NEWS
March 13, 2014 | By Tom Avril, Inquirer Staff Writer
And you thought video games were a big part of your child's life. A new game from Drexel University computer scientists will be much bigger, at least physically. At 7 p.m. April 4, the team plans to run a giant version of the classic game Tetris on both sides of the glass-encased, 29-story Cira Centre. If it works - and the group has tested a one-sided version that uses the building's vivid LED lights - the effort would break Drexel's own record for the world's largest video game.
NEWS
June 2, 2015 | By Jeff Gammage and Maria Panaritis, Inquirer Staff Writers
The Market East corridor shelters plenty of concrete mutts, but the parking garage at Seventh Street may be the ugliest dog in the pet shop. Streaks of rust and pigeon poop mark the five-story hulk, built back in 1966. Its looming presence crowds the Colonial brick of the Graff House and the distinguished gray block of the Philadelphia History Museum. It offers no lure to sore-footed tourists seeking escape from the crush at the nearby Liberty Bell. To fix Market East, the haggard eight-block stretch between Independence Mall and City Hall, experts say it's crucial to fix this site.
BUSINESS
March 27, 2011 | By Harold Brubaker, Inquirer Staff Writer
The original Keystone Opportunity Zones expired Dec. 31, but wealthy firms, such as Dechert L.L.P. in the Cira Centre and Urban Outfitters Inc. at the Navy Yard, remain eligible for city and state tax breaks until 2018. If the state Department of Community and Economic Development's performance thus far holds, taxpayers may never get a clear sense what the Keystone program cost and what it accomplished. A 2009 report by staff of the General Assembly's joint Legislative Budget and Finance Committee found that "serious deficiencies in existing program data prevented a comprehensive and quantifiable assessment of the overall operation and effectiveness" of the program.
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ARTICLES BY DATE
NEWS
June 2, 2015 | By Jeff Gammage and Maria Panaritis, Inquirer Staff Writers
The Market East corridor shelters plenty of concrete mutts, but the parking garage at Seventh Street may be the ugliest dog in the pet shop. Streaks of rust and pigeon poop mark the five-story hulk, built back in 1966. Its looming presence crowds the Colonial brick of the Graff House and the distinguished gray block of the Philadelphia History Museum. It offers no lure to sore-footed tourists seeking escape from the crush at the nearby Liberty Bell. To fix Market East, the haggard eight-block stretch between Independence Mall and City Hall, experts say it's crucial to fix this site.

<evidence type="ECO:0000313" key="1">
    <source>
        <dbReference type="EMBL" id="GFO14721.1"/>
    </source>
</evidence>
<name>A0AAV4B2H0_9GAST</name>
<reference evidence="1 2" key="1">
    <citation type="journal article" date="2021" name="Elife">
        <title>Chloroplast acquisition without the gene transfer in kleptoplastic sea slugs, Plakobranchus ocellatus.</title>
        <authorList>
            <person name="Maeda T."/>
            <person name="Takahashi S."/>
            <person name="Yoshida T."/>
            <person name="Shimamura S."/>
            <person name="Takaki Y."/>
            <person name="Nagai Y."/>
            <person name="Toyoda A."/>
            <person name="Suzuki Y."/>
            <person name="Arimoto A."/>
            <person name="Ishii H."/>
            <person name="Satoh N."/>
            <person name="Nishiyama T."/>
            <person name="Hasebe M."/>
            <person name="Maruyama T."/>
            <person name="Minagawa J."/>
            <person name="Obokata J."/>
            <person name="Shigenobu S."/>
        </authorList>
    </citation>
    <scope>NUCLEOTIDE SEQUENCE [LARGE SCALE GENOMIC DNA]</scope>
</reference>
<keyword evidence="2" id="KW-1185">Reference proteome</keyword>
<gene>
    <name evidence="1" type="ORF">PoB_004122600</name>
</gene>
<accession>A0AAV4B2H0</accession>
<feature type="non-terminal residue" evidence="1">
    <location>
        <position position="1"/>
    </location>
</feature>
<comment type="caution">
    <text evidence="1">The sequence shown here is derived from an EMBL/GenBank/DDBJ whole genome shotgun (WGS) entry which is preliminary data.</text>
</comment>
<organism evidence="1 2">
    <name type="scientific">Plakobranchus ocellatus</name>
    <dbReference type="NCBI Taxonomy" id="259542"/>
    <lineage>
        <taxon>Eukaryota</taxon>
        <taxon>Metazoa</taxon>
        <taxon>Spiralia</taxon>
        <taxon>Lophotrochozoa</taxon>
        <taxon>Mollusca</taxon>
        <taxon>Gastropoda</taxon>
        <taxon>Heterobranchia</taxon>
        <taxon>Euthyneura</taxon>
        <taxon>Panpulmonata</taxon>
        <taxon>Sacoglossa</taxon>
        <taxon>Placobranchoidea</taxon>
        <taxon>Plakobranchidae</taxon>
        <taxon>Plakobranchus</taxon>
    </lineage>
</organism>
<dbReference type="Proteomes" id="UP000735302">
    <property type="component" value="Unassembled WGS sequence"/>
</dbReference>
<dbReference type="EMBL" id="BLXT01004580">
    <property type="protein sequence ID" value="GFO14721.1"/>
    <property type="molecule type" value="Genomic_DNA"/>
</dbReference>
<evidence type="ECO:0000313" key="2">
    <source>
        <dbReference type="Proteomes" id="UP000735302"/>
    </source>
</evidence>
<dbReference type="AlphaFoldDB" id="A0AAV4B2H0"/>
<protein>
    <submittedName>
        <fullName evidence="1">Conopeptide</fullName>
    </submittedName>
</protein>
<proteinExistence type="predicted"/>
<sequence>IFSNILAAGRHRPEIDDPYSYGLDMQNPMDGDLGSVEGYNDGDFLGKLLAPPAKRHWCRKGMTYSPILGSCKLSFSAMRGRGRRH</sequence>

BUSINESS
October 28, 2014 | By Joseph N. DiStefano, Inquirer Staff Writer
The latest plan for Philadelphia's most expensive grassy field - at 1919 Market St. , the gap in Center City's skyscraper row - is to dig it up and build a 29-story, 321-apartment, $140 million glass-walled tower, owner Brandywine Realty Trust said Monday. There have been other plans for towers on the site, before and since Brandywine bought the lot in 2011. But this time the money is committed, and work is to start immediately, Brandywine says. Its new partner is Berwyn-based LCOR CalSTRS , a successor to the former Linpro Co. , which invests for the giant California State Teachers Retirement System . Brandywine previously planned a little more business and a little less housing at the site with partner Independence Blue Cross , whose headquarters is next door.
NEWS
October 4, 2014 | By Maria Panaritis, Inquirer Staff Writer
The Schuylkill Banks Boardwalk, an $18 million concrete walkway that seemingly floats atop the Schuylkill with spectacular views of University City and Center City, opened to the public Thursday. Officials and citizens praised the sleek walkway as an amenity that will endure for generations. Supported by caissons drilled into the riverbed between Locust and South Streets, the 15-foot-wide walkway is the latest milestone in a years-long effort to convert eight miles of the industrial banks of the Schuylkill into interconnecting walking, cycling, and running trails between the Delaware River and the Fairmount Dam. With a ramp to the walkway visible behind them, Mayor Nutter, U.S. Rep. Chaka Fattah, and other dignitaries took to a podium under overcast skies to lavish the project with accolades.